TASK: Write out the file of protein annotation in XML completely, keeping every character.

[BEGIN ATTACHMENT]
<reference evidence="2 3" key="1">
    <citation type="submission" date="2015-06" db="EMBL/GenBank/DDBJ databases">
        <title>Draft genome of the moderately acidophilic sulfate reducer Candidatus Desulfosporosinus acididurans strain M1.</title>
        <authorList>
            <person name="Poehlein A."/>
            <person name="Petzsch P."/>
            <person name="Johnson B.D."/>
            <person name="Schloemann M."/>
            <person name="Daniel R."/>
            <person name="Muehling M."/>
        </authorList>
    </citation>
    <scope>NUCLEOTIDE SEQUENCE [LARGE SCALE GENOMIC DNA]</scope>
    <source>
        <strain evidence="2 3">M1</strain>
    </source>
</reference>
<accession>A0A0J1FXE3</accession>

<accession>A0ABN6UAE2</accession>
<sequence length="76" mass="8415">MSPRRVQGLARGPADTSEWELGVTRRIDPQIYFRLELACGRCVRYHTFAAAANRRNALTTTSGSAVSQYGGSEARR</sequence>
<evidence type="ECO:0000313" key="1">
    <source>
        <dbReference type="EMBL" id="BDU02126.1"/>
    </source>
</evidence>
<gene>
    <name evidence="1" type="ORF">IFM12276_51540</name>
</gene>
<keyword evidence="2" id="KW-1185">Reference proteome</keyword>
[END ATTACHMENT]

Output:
<reference evidence="2 3" key="1">
    <citation type="submission" date="2015-06" db="EMBL/GenBank/DDBJ databases">
        <title>Draft genome of the moderately acidophilic sulfate reducer Candidatus Desulfosporosinus acididurans strain M1.</title>
        <authorList>
            <person name="Poehlein A."/>
            <person name="Petzsch P."/>
            <person name="Johnson B.D."/>
            <person name="Schloemann M."/>
            <person name="Daniel R."/>
            <person name="Muehling M."/>
        </authorList>
    </citation>
    <scope>NUCLEOTIDE SEQUENCE [LARGE SCALE GENOMIC DNA]</scope>
    <source>
        <strain evidence="2 3">M1</strain>
    </source>
</reference>
<accession>A0A0J1FXE3</accession>

<accession>A0ABN6UAE2</accession>
<sequence length="76" mass="8415">MSPRRVQGLARGPADTSEWELGVTRRIDPQIYFRLELACGRCVRYHTFAAAANRRNALTTTSGSAVSQYGGSEARR</sequence>
<evidence type="ECO:0000313" key="1">
    <source>
        <dbReference type="EMBL" id="BDU02126.1"/>
    </source>
</evidence>
<gene>
    <name evidence="1" type="ORF">IFM12276_51540</name>
</gene>
<keyword evidence="2" id="KW-1185">Reference proteome</keyword>